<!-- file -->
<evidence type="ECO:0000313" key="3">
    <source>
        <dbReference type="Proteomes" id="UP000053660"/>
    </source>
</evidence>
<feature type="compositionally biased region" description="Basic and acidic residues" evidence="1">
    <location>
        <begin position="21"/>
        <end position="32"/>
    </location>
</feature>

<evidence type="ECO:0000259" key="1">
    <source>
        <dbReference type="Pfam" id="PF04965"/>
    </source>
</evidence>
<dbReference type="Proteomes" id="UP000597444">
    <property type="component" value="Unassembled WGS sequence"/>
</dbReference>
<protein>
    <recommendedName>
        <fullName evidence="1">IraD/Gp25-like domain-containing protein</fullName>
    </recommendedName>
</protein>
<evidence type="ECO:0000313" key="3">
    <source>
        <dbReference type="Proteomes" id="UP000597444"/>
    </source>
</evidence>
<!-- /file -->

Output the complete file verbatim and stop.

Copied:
<evidence type="ECO:0000313" key="3">
    <source>
        <dbReference type="Proteomes" id="UP000053660"/>
    </source>
</evidence>
<feature type="compositionally biased region" description="Basic and acidic residues" evidence="1">
    <location>
        <begin position="21"/>
        <end position="32"/>
    </location>
</feature>

<evidence type="ECO:0000259" key="1">
    <source>
        <dbReference type="Pfam" id="PF04965"/>
    </source>
</evidence>
<dbReference type="Proteomes" id="UP000597444">
    <property type="component" value="Unassembled WGS sequence"/>
</dbReference>
<protein>
    <recommendedName>
        <fullName evidence="1">IraD/Gp25-like domain-containing protein</fullName>
    </recommendedName>
</protein>
<evidence type="ECO:0000313" key="3">
    <source>
        <dbReference type="Proteomes" id="UP000597444"/>
    </source>
</evidence>